Two of the latest buzz-words on the scene in the nutrition and diet media which nowadays refers to the countless facebook posts that clog up your news feed, are “ Intermittent Fasting ”.
I know what you’re thinking, “Fasting? Really? This is something nutrition and diet experts have said is the absolute WORST thing you could do.” Well, what if we were wrong? Furthermore if you’re thinking “I cannot go without a meal for 6 hours or more” then you’re also wrong. Most of us do it every single day. We just call it sleeping.
There are numerous anecdotal stories circulating regarding the benefits of intermittent fasting for weight loss, diabetes control, decreased cardiovascular disease risk, cancer-fighting and even anti-aging! In this article I wanted to examine the claim regarding weight loss and determine if there is scientific evidence to come to its defense.
Claim: Intermittent Fasting For Fast Weight Loss
In the scientific community, new evidence is found on a daily basis, and intermittent fasting is certainly an up and coming topic. Here is a summary of the research available currently:
- An intermittent fasting or temporary caloric restriction regimen can result in a weight loss of up to 5% in 6 days [1, 2, 3, 4].
- Post-fast, average spontaneous energy intake (how much food you want to eat) doesn’t increase as dramatically as expected. On average the spontaneous energy intake only increased by 20% at the first meal post fast, where people tend to choose higher fat, energy-dense meals. Following this first high-energy meal, spontaneous energy intake returns to normal. Simplified, this means that if your first meal after the fast ends is high in energy (with good fats and adequate protein) then your hunger level will not be higher than normal. So to maintain your weight losses, the fast should be followed by the introduction of a real-food based, healthy-fat-containing diet.
- Individuals who undertook complete fasting for at least a 24hour period found that they were able to maintain weight loss up to 1 year after the study was conducted . The study participants reported however that they periodically used the fasting technique to maintain their weight as desired. They also indicated that they were surprised by their ability to complete a total fast. This ties in with one of my take-home points so stay tuned for those below!
- During the fasting period, hunger levels definitely increase at least initially [2, 3, 4]. This means that more dedication and motivation will be needed in the beginning. As time goes on, however, the literature does indicate that hunger may go away as Wadden et al report “less food eaten results in less hunger” .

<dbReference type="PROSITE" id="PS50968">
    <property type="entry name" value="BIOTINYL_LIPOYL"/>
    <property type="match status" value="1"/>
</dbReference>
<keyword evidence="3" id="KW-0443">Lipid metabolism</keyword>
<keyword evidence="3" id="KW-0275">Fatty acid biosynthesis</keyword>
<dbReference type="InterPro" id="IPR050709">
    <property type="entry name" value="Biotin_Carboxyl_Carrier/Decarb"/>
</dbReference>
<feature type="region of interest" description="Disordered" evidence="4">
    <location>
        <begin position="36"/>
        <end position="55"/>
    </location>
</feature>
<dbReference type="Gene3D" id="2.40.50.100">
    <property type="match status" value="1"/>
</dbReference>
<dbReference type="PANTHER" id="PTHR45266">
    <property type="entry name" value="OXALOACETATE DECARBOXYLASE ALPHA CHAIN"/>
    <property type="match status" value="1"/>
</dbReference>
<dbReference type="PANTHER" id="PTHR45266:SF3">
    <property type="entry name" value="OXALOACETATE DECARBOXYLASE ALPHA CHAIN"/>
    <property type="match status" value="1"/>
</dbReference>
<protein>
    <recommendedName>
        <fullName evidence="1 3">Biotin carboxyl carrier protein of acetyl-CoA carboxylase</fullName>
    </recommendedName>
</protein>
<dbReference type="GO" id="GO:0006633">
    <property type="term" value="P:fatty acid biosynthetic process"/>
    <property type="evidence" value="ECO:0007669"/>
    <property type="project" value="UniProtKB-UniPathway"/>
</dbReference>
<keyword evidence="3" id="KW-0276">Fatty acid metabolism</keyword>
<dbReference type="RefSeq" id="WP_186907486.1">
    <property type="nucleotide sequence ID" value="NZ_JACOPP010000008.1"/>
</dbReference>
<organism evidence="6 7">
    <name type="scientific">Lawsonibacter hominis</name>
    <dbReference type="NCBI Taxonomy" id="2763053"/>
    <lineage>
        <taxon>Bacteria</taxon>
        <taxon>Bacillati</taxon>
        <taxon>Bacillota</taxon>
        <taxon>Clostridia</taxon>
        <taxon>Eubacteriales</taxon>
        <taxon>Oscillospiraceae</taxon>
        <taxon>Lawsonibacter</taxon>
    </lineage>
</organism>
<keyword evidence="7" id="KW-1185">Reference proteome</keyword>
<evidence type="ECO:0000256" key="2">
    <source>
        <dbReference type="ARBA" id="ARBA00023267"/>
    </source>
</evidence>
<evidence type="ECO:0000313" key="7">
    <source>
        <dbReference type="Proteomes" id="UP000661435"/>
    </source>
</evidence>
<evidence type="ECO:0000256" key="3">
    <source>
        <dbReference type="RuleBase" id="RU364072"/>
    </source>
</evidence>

- Fatigue is a real side-effect, also at least initially [6, 7,8]. This fatigue may lead to decreased productivity at work and also decreased energy expenditure because of a lowered desire for exercise.
- Actual composition of the weight loss may be more water, glycogen stores and protein stores instead of actual fat. Losses of lean protein account for the majority of the body weight decreases during total starvation, with body water losses being a close second [9, 10]. Several studies have shown that low-carbohydrate diets can lead to greater weight loss, compared with diets with the same number of calories but higher in carbohydrates . Of the few studies that have looked at the composition of weight loss on low carbohydrate diets, a trend has been shown for favouring fat loss and preserving (or even increasing) lean muscle mass . Perhaps this is something to consider as an alternate weight-loss solution?
Some quick take home-messages:
- A Trial Fast may be of benefit for practicing how to manage hunger, as well as learning how to distinguish between psychological hunger and physical hunger. Basically, if you need to abstain from eating that unhealthy food just because it’s the only thing available – you can!
- More Regular Fasting may make it easier to maintain a lower body weight and fat percentage when compared to conventional diets.
- More Regular Fasting may not objectively be better for the initial process of losing body fat when compared to alternate diets e.g. a lower carbohydrate diet. Lean muscle mass may actually suffer in prolonged fasting.
- Intermittent Fasting can work but may not be for everyone, and more importantly may not need to be. It is one approach among quite a few very effective ones.
- Intermittent Fasting is most especially NOT a way to indulge bad eating habits and avoid the consequences. This is probably the most important take-home message!
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